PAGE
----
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The NASUWT today highlighted concerns about the growing trend towards casualisation in education.
There is increasing use of zero-hours contracts and this is having a negative impact on teaching standards, delegates at the TUC Congress in Brighton were told.
NASUWT National Executive Member Ruth Duncan spoke in support of a motion highlighting the growing insecurity of employment and the impoact on the lives of working people.
She said: “In education, the NASUWT is concerned about the growing trend towards the casualisation of work, the use of zero-hours contracts, and the negative impact that these practices are having on teaching standards, teacher morale and the entitlement of children and young people to a high quality education.”
NASUWT research showed that 79% of supply teachers obtain work through supply agencies.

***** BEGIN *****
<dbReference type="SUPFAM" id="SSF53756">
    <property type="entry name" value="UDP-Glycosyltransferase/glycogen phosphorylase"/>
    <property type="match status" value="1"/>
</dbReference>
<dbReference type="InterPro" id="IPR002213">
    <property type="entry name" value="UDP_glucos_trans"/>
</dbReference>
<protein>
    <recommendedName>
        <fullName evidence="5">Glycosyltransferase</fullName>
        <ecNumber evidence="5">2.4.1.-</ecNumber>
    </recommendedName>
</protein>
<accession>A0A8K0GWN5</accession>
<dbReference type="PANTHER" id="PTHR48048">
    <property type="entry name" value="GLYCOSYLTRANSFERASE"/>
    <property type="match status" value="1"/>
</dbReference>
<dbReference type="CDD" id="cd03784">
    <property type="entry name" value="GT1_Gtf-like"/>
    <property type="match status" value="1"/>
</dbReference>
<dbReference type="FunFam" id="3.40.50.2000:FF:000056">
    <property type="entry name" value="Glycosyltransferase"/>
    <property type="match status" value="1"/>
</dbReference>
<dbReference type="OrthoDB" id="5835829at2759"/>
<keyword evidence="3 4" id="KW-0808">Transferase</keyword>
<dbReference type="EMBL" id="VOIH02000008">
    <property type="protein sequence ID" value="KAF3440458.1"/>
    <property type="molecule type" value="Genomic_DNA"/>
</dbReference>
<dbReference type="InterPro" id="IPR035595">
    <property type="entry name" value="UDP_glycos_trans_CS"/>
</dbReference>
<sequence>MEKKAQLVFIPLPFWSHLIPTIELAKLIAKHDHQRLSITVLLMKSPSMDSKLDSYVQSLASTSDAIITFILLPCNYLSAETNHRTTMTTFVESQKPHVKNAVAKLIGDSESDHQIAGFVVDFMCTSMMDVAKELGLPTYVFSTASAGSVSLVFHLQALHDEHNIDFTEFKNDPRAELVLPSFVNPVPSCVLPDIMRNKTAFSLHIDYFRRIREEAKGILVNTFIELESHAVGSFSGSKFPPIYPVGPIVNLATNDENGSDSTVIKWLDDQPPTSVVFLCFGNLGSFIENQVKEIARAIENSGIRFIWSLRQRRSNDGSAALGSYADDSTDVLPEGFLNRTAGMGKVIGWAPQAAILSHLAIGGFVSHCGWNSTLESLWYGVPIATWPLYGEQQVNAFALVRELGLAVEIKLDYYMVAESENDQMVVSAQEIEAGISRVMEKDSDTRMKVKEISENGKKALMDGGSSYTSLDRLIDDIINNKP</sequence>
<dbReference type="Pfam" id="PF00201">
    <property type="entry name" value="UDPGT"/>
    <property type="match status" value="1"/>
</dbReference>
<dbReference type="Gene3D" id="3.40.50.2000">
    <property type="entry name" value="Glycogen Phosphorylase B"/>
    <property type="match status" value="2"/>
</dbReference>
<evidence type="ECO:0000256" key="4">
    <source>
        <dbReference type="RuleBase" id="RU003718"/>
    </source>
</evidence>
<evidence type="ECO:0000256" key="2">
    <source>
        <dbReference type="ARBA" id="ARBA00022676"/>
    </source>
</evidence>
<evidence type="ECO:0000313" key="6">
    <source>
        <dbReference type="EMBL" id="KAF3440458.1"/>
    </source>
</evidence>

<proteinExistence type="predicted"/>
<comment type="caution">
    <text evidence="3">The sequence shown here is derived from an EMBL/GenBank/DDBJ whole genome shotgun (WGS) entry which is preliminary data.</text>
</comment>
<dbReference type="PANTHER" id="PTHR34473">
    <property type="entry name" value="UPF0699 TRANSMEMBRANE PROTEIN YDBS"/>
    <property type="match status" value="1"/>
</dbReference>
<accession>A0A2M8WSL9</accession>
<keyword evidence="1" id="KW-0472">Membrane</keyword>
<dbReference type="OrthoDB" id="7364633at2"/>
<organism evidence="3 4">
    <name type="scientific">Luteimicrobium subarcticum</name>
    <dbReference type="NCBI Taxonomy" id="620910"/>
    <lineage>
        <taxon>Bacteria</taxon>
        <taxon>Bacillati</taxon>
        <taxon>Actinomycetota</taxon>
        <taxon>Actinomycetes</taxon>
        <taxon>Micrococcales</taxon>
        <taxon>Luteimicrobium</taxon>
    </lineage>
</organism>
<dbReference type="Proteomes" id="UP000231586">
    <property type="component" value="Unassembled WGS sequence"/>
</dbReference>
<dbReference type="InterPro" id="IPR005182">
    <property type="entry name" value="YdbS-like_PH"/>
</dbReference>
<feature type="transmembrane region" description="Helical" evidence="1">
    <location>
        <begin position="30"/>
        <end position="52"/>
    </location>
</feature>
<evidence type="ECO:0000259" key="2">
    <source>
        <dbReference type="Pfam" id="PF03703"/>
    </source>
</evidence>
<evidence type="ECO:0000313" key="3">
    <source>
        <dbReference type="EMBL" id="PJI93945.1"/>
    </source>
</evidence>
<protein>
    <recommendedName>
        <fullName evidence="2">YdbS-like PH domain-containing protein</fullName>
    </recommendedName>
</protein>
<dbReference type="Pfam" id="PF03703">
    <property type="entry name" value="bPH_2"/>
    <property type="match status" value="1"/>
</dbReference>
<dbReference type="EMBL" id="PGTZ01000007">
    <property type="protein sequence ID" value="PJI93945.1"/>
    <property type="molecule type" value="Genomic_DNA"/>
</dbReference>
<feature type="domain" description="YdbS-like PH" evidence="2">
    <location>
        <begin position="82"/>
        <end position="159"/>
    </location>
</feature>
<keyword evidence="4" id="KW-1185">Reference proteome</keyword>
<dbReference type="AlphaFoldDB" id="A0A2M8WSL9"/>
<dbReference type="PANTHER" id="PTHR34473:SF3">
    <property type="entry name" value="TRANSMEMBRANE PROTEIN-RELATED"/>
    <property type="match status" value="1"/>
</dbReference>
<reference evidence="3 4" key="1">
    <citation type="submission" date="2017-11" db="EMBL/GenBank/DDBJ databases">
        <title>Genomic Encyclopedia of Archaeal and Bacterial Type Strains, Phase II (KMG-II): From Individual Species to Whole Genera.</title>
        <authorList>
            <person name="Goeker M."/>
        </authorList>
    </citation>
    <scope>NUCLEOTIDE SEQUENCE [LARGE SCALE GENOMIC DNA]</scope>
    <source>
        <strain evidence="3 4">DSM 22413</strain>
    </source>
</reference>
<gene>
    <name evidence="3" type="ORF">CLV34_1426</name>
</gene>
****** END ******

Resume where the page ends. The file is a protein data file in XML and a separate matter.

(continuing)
For many, the use of private supply agencies operating for profit, is now the only way to obtain work in a sector where the local authority role has been drastically reduced, she told delegates.
Ms Duncan highlighted the fact that agency and umbrella companies benefited rather than the workforce or the service provision, particularly when agencies were charging £10,000 in finders’ fees and up to 30% in commission charges.
She said: “We must campaign to end the use of such perverse, exploitative and discriminatory practices that effectively stop individuals from gaining the security of a permanent role if they desire one, especially at a time when there is a recruitment and retention crisis in the education sector.”
 

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